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  Encyclopedia of Keywords > Chromosome > Chromosomes   Michael Charnine

Keywords and Sections
DIFFERENT SPECIES
GENETICALLY
OFFSPRING
HALF
NUCLEI
MALE
EGGS
EGG
SYNDROME
GENE
TRAITS
SINGLE GENE
FUNGI
HIGHER ORGANISMS
FITNESS FUNCTION
DISJUNCTION
PLANTS
DELETION
DELETIONS
DIPLOID ZYGOTE
DUPLICATION
CHROMOSOME 21
SINGLE SET
MICROSCOPE
NUCLEAR GENOME
PROCESS
RECOMBINATION
PRESENCE
SITU HYBRIDIZATION
OPPOSITE ENDS
STANDARD SET
SPECIFIC GENES
STRUCTURAL PROTEINS
PROTEINS
LEUKEMIC CELLS
TELOPHASE
CYTOKINESIS
GENETICS
THOMAS HUNT MORGAN
SEXUAL REPRODUCTION
NEOFORMANS
HISTONES
CYTOGENETICS
RESTRICTION ENZYMES
BASE PAIRS
ENDS
Review of Short Phrases and Links

    This Review contains major "Chromosomes"- related terms, short phrases and links grouped together in the form of Encyclopedia article.

Definitions

  1. Chromosomes are the structures in our cells which contain our genes; genes code for all of our traits such as eye color and blood type. (Web site)
  2. Chromosomes are not clearly discerned in the nucleus, although a dark spot called the nucleolus may be visible. (Web site)
  3. Chromosomes are composed of a single, very long molecule of double-stranded DNA and proteins. (Web site)
  4. Chromosomes are not always present - they form around the time cells divide when the two copies of the cell's DNA need to be separated. (Web site)
  5. Chromosomes are also dynamic in evolutionary terms because large DNA segments enter and leave the genome over time.

Different Species

  1. The domesticated peanut is an amphidiploid or allotetraploid, meaning that it has two sets of chromosomes from two different species. (Web site)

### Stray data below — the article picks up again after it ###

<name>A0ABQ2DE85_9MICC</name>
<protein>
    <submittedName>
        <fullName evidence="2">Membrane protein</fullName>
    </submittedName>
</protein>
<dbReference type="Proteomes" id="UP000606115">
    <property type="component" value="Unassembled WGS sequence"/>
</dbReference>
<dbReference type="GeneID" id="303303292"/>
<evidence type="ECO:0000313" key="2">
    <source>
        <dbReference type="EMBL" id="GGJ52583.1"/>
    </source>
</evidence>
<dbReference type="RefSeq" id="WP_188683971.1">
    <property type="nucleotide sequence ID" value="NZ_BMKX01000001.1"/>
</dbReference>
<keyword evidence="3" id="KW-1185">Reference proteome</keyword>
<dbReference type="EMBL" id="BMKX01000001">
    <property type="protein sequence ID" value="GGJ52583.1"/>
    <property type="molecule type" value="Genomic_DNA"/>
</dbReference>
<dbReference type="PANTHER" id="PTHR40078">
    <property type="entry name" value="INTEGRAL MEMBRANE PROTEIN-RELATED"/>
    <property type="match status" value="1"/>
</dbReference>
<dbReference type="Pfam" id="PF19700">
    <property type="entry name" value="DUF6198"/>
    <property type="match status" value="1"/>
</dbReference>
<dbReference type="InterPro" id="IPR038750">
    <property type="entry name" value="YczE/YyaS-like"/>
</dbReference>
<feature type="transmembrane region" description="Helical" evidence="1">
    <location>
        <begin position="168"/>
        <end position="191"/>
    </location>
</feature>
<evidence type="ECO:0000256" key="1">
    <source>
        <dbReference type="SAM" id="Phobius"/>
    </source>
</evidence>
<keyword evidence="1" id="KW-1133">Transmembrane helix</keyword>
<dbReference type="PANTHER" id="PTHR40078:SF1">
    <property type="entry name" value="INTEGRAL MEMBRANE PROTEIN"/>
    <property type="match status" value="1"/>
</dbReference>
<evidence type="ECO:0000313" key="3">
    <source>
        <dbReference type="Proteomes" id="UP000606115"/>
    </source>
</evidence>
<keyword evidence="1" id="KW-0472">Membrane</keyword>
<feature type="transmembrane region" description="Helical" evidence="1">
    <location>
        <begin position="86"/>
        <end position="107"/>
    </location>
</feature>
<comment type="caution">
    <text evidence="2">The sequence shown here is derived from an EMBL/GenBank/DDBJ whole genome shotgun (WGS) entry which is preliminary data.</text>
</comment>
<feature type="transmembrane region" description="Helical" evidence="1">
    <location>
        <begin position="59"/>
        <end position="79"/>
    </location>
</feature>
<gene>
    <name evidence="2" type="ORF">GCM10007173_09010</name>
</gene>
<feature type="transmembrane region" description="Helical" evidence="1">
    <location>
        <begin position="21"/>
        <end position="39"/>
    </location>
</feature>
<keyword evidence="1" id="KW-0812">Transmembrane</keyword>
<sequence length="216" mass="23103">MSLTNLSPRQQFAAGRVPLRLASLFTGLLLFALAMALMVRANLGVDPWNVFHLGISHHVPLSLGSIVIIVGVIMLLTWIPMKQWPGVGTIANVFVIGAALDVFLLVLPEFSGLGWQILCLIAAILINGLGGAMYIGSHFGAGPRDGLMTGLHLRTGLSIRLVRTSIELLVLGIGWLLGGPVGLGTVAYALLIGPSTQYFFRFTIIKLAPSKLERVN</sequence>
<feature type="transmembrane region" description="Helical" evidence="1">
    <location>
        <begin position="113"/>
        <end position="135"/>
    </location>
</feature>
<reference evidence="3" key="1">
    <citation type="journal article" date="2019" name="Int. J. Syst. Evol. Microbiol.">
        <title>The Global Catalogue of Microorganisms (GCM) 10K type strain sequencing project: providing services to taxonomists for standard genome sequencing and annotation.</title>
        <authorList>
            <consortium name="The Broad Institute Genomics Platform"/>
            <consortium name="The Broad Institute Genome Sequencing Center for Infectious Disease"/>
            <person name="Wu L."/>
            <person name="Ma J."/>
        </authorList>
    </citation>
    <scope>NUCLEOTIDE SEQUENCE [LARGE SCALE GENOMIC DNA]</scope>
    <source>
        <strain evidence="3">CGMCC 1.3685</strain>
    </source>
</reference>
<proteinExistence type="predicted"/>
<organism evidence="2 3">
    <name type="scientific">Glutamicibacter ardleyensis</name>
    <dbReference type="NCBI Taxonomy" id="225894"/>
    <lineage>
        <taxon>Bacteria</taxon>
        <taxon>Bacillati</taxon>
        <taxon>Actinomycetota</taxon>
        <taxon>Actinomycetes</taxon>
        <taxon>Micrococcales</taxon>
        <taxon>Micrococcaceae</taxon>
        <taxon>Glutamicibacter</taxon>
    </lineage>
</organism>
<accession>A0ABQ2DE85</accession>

Genetically

  1. Genetically, gender in mammals such as whales is determined by two pieces of DNA called X and Y chromosomes. (Web site)

Offspring

  1. Changes in chromosomes or genes that cause offspring to have characteristics different from those of their parents. (Web site)
  2. Proteins form the structural basis of chromosomes, through which our genetic information is passed from parent to offspring.

Half

  1. The four daughter cells that are produced are each haploid, having only half the number of chromosomes as the original diploid cell.
  2. Each of the resulting four daughter cells, which has only half the full number of chromosomes, is said to be haploid.
  3. When the two animals mate, each contributes half its chromosomes to the offspring.

Nuclei

  1. The two nuclei in the dikaryon eventually fuse to produce a diploid cell—that is, a cell that contains one nucleus with two sets of chromosomes. (Web site)
  2. Such combinations of assemblages include bacteria, viruses, chromosomes, genes, mitochondria, nuclei, cell membranes, and the like. (Web site)

Male

  1. If your doctor suspects this is the case, genetic testing can be used to check for absent or abnormal regions of the male chromosomes (Y chromosomes).
  2. If two X chromosomes are present, and there is also a Y chromosome, the person will be a male with the Klinefelter syndrome. (Web site)
  3. God would need to have what makes a male a male: DNA, chromosomes and genes, the xy chromosome pair in the 23 paired position of human DNA, sex organs. (Web site)

Eggs

  1. Once the eggs are laid on land, the embryo’s sex is determined, not by chromosomes like in many other species, but by the surrounding temperature.

Egg

  1. When an egg and sperm unite to make a fertilized egg, the chromosomes add up to 46. (Web site)